Climate Change and Migration Dynamics
The impact of climate change as a driver of human migration is expected by many to dwarf all others. Still, certain frequently repeated forecasts of the number of people who stand to be displaced by climate change are not informed by a complete understanding of migration dynamics. Displacement is almost always the result of a complex mix of factors: a combination of exposure to natural hazards, poverty-related vulnerability, and resilience (through adaptation) determine which regions and societies are most like to suffer negative effects of climate change.
Beyond these "push" factors, family and community networks, historical ties, proximity, and ease of access all help determine where people go if they move. The most significant mechanisms of displacement are sea-level rise, higher temperatures, disruption of water cycles, and increasing severity of storms.
International cooperation is essential for a successful response to climate change on three levels. Short-term responses to sudden-onset disasters come in forms of humanitarian assistance; in the medium term, global efforts should focus on building resilience through adaptation; and the long-term response should be the purposeful mitigation of global warming in an attempt to bend back the curve of climate change.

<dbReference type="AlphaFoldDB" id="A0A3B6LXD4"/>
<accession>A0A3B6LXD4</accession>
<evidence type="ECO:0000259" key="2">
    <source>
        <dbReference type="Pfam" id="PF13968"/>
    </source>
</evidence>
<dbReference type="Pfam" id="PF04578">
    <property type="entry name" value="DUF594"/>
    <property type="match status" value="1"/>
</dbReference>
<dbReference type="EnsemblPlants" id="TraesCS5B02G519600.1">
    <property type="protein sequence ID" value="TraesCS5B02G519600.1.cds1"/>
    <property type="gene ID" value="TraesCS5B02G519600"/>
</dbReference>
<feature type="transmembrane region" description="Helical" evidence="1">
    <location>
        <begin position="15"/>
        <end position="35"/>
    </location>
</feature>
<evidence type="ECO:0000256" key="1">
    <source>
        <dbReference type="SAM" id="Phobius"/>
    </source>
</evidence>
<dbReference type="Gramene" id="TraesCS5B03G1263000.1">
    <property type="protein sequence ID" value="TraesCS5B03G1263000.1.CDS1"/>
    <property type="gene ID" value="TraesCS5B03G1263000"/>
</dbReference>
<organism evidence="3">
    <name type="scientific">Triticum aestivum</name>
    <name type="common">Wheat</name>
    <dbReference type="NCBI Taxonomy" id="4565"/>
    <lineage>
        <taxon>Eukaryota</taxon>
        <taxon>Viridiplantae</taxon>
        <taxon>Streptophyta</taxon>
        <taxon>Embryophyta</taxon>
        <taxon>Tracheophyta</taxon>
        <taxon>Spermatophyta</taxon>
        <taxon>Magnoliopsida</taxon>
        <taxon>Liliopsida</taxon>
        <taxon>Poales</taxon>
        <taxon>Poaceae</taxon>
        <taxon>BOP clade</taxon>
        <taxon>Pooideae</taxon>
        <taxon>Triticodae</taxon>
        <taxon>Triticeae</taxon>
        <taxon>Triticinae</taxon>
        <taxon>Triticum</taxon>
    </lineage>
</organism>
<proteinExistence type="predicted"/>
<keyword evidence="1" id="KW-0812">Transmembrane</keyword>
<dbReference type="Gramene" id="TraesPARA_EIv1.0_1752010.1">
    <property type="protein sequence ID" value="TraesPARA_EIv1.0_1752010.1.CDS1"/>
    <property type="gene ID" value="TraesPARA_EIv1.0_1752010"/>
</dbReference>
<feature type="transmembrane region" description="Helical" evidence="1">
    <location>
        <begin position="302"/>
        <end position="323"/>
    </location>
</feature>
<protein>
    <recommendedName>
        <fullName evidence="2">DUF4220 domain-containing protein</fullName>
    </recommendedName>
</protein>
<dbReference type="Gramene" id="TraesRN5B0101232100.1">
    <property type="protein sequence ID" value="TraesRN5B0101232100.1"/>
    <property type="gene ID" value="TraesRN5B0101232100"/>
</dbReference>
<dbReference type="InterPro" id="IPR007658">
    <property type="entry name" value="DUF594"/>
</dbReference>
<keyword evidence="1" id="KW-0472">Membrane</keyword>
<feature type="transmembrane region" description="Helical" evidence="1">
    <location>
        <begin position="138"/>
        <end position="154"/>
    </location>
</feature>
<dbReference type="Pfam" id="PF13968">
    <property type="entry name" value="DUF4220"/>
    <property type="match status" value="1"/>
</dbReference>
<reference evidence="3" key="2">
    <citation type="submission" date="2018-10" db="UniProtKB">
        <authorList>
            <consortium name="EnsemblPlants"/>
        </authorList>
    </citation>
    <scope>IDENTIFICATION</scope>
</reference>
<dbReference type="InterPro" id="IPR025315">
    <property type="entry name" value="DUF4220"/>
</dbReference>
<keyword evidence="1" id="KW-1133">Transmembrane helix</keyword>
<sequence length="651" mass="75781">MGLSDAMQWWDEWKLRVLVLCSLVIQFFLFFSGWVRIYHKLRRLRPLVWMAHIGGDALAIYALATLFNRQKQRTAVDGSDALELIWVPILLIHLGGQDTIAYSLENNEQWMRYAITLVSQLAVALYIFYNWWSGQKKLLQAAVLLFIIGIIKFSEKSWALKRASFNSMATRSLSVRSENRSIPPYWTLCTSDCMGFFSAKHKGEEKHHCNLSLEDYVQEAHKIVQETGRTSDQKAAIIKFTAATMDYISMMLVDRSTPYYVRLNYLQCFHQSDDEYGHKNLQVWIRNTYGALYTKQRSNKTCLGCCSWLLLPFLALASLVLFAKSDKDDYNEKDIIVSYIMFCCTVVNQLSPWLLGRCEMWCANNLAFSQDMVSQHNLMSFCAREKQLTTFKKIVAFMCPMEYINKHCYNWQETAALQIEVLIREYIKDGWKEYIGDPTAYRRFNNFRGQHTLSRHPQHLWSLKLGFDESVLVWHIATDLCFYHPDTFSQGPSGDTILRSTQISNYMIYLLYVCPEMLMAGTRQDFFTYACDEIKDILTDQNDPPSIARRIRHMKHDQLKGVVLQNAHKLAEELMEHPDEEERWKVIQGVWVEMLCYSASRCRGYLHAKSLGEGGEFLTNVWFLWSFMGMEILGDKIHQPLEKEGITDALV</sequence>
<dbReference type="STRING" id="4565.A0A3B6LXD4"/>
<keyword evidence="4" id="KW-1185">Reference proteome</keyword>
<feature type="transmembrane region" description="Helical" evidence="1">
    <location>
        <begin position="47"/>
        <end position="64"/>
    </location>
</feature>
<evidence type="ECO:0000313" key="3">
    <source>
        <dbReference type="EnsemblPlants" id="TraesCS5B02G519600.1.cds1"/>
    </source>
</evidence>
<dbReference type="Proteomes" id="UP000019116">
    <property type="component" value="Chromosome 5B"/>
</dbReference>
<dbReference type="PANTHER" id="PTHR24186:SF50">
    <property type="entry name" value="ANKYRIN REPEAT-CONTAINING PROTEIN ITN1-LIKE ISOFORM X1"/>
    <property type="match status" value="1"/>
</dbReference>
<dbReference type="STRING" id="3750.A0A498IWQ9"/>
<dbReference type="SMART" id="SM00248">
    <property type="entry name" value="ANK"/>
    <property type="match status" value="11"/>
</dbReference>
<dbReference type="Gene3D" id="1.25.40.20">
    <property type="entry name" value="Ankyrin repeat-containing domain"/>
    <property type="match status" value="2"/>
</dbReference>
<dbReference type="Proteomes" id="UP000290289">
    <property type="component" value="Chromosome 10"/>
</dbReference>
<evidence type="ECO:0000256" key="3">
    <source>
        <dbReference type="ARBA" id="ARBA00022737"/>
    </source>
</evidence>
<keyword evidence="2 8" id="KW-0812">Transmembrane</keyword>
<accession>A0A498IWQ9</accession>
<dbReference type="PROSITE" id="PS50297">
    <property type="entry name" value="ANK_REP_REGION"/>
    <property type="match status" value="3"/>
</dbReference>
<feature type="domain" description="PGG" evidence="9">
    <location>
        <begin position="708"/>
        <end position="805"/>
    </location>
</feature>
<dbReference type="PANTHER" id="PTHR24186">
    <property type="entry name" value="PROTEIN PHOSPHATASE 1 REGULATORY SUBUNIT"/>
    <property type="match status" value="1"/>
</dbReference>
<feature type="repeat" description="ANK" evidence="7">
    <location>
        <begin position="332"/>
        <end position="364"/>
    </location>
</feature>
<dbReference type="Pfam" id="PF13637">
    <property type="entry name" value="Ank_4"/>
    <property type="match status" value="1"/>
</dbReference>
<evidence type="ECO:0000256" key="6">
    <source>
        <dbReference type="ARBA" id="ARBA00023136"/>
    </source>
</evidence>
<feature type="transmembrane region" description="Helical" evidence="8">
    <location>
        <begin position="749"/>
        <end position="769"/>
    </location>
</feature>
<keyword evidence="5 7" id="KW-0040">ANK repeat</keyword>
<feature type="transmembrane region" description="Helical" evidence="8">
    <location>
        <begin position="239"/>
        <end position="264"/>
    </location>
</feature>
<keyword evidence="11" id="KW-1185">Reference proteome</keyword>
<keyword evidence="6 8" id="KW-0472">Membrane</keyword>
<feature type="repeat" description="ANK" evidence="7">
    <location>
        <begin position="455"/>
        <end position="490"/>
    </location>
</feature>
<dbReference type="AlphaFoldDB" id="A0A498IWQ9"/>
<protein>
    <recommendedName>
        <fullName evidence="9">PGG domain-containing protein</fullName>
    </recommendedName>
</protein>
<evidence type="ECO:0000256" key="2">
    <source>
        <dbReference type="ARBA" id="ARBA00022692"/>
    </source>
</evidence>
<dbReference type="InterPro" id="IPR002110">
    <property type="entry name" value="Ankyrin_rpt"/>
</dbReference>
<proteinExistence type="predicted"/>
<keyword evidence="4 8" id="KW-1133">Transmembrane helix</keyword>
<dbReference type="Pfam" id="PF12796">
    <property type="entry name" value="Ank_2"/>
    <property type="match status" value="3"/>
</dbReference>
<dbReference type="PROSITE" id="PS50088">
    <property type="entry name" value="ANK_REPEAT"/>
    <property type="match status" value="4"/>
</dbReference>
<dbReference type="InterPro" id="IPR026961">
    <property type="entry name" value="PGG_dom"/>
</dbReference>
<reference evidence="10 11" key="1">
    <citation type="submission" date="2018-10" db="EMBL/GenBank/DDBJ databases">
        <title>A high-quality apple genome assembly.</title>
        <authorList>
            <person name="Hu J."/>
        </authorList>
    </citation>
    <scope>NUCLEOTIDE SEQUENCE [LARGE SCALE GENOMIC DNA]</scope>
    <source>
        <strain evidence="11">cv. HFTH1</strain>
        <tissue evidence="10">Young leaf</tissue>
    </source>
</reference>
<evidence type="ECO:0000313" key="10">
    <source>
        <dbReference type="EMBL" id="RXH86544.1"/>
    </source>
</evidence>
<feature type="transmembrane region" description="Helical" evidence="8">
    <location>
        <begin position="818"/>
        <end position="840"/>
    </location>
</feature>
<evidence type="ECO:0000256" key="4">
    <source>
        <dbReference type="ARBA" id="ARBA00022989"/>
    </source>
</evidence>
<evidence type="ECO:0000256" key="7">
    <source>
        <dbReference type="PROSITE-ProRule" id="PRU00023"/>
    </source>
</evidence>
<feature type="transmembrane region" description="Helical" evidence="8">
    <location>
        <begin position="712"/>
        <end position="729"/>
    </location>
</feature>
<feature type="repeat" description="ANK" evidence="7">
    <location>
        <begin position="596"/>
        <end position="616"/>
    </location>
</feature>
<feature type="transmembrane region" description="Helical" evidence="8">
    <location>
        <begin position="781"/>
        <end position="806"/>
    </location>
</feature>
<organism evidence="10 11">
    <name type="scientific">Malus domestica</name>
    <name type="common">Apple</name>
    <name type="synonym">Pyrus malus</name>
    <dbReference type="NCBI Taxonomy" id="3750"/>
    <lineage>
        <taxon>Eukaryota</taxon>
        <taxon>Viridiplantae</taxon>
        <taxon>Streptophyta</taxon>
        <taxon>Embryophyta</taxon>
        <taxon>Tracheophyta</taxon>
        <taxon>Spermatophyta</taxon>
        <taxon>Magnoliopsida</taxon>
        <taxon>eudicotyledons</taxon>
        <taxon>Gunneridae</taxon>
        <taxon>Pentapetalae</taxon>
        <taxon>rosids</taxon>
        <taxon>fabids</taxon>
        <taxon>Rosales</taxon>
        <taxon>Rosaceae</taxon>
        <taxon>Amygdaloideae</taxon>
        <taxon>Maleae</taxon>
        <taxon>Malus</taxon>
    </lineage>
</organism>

Progress thus far on the mid- and long-range tasks has been very slow. However, it is vital to remember that measures to preserve or restore rural livelihoods and the natural amenities that support large urban areas can also reduce vulnerability and promote resilience and adaptation in the face of climate change.
II. Climate-Related Mechanisms of Displacement
A. Sea-Level Rise
B. Higher Temperatures
C. Disruption of Water Cycles
D. Severe Storms
III. Vulnerability, Resilience, and Adaptation
IV. International Cooperation